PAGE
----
These nursing policy statements have helped to create influential theoretical frameworks that guide nursing practice today. For instance, policies covering ethics and human rights issues, such as privacy and confidentiality, have helped to create an entire body of knowledge that makes nursing responsive to modern day issues (Meleis, 2012). The nursing profession relies on these policies in making crucial decisions that help to promote professionalism among physicians. Nevertheless, the most important element of these nursing policies and theories is their impact on social responsibility in nursing practice.

Contemporary nursing practice demands that professional nurses be at the forefront in promoting a sustainable ecosystem (Chinn and Kramer, 2011). The sole purpose of nursing is to preserve lives. Therefore, it would be imprudent to treat patients and prevent diseases without playing a role in promoting their welfare. Subsequently, there is an enormous amount of pressure on the nursing profession to be more responsive to the needs of society beyond treatment of ailments. Therefore, issues such as environmental conservation, renewable energy, domestic violence, and sexual harassment have emerged as the core areas of social responsibility in nursing.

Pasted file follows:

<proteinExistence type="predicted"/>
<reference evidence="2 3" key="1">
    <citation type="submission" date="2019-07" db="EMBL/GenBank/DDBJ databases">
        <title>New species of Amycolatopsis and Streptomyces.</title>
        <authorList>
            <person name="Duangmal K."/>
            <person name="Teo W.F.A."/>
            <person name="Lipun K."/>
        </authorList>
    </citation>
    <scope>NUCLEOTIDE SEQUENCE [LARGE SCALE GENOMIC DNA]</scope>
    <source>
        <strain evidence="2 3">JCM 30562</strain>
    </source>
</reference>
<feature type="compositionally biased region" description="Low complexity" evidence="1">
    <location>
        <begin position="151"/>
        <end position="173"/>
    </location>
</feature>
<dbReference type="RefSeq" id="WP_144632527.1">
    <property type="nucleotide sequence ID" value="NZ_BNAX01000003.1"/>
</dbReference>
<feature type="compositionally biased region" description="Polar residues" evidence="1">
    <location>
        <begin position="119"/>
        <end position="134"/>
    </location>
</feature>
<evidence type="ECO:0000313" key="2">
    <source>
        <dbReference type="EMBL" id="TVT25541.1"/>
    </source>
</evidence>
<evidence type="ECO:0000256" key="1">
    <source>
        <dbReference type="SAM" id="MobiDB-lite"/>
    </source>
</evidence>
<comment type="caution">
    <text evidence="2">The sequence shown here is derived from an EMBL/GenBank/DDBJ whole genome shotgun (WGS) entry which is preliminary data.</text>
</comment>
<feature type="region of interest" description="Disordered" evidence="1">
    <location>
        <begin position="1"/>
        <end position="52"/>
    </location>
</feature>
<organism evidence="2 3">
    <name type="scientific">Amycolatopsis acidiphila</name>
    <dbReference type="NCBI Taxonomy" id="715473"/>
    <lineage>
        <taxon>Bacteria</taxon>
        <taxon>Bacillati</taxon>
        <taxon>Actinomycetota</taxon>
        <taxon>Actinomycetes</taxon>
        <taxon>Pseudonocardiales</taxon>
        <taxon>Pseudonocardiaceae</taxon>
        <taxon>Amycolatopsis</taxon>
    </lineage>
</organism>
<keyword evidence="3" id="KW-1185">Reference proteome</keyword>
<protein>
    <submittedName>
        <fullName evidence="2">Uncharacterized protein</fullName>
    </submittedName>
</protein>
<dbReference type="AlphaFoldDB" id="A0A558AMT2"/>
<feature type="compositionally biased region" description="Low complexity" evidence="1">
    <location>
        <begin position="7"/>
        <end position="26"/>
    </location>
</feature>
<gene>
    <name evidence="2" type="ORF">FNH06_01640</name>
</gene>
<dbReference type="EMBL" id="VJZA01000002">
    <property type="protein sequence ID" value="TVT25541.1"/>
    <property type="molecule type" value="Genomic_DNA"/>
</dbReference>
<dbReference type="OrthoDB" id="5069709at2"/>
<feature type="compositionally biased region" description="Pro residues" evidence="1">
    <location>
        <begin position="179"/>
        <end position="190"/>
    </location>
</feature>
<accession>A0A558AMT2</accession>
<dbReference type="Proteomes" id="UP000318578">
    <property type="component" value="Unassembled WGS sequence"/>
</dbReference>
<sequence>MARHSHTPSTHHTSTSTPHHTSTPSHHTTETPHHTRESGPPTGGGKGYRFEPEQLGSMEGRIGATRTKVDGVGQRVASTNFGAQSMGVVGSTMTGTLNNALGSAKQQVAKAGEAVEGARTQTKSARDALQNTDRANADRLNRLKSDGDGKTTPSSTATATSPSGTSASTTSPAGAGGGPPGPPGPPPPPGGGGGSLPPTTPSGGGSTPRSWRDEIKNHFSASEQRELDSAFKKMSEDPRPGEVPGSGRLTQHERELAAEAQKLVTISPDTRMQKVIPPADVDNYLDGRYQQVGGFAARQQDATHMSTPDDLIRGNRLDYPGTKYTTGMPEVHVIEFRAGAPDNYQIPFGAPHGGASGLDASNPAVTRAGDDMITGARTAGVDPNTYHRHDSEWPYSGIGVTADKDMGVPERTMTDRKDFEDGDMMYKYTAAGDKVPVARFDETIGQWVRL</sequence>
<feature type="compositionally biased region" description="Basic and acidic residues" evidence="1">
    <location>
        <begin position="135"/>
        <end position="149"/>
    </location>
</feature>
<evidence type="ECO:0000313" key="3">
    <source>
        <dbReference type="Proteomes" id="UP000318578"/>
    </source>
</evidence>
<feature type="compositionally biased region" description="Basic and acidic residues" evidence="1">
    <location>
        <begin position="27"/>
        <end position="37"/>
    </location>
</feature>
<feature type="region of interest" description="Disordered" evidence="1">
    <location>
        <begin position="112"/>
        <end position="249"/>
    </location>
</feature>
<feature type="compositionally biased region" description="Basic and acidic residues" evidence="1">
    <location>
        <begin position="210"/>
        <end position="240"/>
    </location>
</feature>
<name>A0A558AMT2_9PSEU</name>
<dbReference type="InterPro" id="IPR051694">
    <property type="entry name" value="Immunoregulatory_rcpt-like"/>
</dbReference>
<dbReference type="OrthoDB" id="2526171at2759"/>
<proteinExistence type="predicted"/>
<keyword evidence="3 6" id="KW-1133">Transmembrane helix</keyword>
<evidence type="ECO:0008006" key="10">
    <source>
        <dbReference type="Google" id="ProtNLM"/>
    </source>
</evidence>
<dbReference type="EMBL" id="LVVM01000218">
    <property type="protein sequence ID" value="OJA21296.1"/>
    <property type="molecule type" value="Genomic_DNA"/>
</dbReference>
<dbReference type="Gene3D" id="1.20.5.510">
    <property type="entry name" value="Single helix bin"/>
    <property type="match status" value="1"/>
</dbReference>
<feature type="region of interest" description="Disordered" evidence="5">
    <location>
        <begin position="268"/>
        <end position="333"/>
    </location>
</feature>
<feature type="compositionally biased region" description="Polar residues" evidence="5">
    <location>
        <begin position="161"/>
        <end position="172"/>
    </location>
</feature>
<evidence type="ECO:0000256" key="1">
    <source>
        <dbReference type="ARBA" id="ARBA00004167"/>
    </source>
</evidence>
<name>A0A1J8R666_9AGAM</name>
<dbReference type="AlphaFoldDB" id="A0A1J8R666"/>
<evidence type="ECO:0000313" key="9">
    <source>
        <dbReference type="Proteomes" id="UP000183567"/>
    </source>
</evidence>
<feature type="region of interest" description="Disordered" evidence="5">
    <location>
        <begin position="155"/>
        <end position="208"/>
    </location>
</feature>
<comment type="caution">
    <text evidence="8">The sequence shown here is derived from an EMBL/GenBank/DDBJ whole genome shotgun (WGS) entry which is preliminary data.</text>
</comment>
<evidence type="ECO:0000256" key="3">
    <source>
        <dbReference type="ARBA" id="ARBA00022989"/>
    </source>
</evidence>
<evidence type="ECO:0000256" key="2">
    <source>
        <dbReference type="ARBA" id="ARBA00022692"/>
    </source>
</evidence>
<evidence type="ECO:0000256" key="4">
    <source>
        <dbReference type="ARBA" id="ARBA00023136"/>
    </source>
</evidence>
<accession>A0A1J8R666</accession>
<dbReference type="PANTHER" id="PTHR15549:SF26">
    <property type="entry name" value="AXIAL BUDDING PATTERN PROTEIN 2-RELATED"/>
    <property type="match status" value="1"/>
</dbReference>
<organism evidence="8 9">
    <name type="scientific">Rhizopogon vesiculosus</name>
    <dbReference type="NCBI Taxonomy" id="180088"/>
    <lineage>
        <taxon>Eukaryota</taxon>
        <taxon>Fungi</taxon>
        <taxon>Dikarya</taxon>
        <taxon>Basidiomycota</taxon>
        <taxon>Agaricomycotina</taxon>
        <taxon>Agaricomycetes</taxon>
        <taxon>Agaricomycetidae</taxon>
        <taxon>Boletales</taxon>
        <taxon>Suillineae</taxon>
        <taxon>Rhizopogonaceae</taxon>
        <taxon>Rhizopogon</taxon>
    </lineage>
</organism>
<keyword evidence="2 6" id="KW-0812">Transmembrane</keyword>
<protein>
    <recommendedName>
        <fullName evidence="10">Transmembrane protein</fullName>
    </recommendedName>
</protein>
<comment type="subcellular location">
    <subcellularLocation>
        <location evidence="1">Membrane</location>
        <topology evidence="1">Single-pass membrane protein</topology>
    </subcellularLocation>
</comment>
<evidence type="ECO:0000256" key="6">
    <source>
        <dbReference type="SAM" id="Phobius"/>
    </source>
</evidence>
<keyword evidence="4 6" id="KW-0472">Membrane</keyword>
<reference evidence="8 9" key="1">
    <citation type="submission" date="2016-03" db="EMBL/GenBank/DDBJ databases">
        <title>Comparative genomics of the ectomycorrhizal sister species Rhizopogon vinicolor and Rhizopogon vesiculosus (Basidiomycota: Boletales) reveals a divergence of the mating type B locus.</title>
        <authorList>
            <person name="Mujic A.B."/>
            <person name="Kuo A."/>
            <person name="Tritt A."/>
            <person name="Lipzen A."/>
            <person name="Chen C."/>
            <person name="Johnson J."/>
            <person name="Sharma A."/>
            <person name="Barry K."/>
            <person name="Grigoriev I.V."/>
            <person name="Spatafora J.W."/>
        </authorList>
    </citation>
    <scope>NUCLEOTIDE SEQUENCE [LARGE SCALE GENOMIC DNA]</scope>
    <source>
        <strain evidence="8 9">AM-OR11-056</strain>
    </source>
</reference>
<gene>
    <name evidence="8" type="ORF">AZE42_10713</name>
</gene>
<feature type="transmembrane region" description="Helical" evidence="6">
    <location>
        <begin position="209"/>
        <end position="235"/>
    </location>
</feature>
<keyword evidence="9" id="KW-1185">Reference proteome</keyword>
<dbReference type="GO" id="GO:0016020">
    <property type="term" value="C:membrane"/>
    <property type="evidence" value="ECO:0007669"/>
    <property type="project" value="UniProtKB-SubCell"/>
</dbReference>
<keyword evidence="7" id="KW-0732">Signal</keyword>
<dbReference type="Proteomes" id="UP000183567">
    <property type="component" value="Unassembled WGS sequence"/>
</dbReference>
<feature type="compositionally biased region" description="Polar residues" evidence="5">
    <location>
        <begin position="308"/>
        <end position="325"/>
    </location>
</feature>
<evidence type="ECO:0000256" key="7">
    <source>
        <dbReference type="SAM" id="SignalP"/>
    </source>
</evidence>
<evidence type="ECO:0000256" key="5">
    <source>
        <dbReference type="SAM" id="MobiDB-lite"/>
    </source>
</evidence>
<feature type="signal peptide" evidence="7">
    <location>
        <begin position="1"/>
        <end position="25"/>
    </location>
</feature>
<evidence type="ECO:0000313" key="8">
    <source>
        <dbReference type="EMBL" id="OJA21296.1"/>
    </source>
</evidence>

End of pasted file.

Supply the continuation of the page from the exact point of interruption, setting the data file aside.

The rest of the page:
With regard to environmental conservation, nurses have developed various policy frameworks that aim at creating a sustainable ecosystem. There are several environmental health theories that focus on preventing diseases that are associated with the environment (Chinn and Kramer, 2011). The nursing profession recognizes that creating a healthy and safe environment is one way of preventing spread of diseases. Therefore, nurses aim at preventing environmental pollution through improved waste management and confronting toxic substances in the environment (Conard & Pape, 2014). Similarly nurses extend the role of social responsibility towards promoting the use of safe energy. Issues such as the impact of radiation on human heath as a result of using dangerous forms of energy such as nuclear energy can negatively affect the environment. In the same regard, nurses have played a vital role in promoting peaceful coexistence of people in the community through fighting against gender harassment, and domestic violence. All these aspects of nursing indicate the significance of social responsibility in the nursing profession (Hanks, 2013). They also show the ability of nurses to respond to emerging issues in the society and extend beyond their normal service delivery in healthcare.